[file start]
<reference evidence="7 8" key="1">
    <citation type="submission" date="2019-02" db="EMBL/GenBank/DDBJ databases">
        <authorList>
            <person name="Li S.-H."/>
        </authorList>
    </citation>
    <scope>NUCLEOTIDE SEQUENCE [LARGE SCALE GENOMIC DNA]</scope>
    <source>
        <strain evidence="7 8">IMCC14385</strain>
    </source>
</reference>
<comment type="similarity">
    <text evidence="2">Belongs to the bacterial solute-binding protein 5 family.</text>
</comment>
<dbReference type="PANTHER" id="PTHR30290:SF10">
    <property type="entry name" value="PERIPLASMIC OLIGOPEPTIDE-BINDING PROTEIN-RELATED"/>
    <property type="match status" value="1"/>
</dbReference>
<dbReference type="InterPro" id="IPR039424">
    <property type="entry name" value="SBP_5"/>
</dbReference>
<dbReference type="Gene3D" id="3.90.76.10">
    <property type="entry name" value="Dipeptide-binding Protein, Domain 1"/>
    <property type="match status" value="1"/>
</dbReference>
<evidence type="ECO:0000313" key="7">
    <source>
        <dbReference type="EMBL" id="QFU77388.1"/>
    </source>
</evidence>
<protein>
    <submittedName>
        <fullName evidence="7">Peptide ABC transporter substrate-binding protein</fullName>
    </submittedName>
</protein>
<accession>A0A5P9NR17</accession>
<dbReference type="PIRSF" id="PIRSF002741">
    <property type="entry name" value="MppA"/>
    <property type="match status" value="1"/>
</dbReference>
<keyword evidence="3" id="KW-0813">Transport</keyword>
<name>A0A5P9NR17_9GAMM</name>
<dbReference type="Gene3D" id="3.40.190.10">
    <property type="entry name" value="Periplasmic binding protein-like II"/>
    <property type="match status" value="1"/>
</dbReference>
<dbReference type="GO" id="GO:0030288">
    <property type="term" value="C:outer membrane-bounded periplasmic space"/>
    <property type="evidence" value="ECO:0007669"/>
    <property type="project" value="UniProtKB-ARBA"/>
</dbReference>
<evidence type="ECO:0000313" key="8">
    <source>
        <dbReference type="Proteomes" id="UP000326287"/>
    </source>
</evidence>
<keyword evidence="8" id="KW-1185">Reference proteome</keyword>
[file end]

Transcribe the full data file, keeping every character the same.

<reference evidence="7 8" key="1">
    <citation type="submission" date="2019-02" db="EMBL/GenBank/DDBJ databases">
        <authorList>
            <person name="Li S.-H."/>
        </authorList>
    </citation>
    <scope>NUCLEOTIDE SEQUENCE [LARGE SCALE GENOMIC DNA]</scope>
    <source>
        <strain evidence="7 8">IMCC14385</strain>
    </source>
</reference>
<comment type="similarity">
    <text evidence="2">Belongs to the bacterial solute-binding protein 5 family.</text>
</comment>
<dbReference type="PANTHER" id="PTHR30290:SF10">
    <property type="entry name" value="PERIPLASMIC OLIGOPEPTIDE-BINDING PROTEIN-RELATED"/>
    <property type="match status" value="1"/>
</dbReference>
<dbReference type="InterPro" id="IPR039424">
    <property type="entry name" value="SBP_5"/>
</dbReference>
<dbReference type="Gene3D" id="3.90.76.10">
    <property type="entry name" value="Dipeptide-binding Protein, Domain 1"/>
    <property type="match status" value="1"/>
</dbReference>
<evidence type="ECO:0000313" key="7">
    <source>
        <dbReference type="EMBL" id="QFU77388.1"/>
    </source>
</evidence>
<protein>
    <submittedName>
        <fullName evidence="7">Peptide ABC transporter substrate-binding protein</fullName>
    </submittedName>
</protein>
<accession>A0A5P9NR17</accession>
<dbReference type="PIRSF" id="PIRSF002741">
    <property type="entry name" value="MppA"/>
    <property type="match status" value="1"/>
</dbReference>
<keyword evidence="3" id="KW-0813">Transport</keyword>
<name>A0A5P9NR17_9GAMM</name>
<dbReference type="Gene3D" id="3.40.190.10">
    <property type="entry name" value="Periplasmic binding protein-like II"/>
    <property type="match status" value="1"/>
</dbReference>
<dbReference type="GO" id="GO:0030288">
    <property type="term" value="C:outer membrane-bounded periplasmic space"/>
    <property type="evidence" value="ECO:0007669"/>
    <property type="project" value="UniProtKB-ARBA"/>
</dbReference>
<evidence type="ECO:0000313" key="8">
    <source>
        <dbReference type="Proteomes" id="UP000326287"/>
    </source>
</evidence>
<keyword evidence="8" id="KW-1185">Reference proteome</keyword>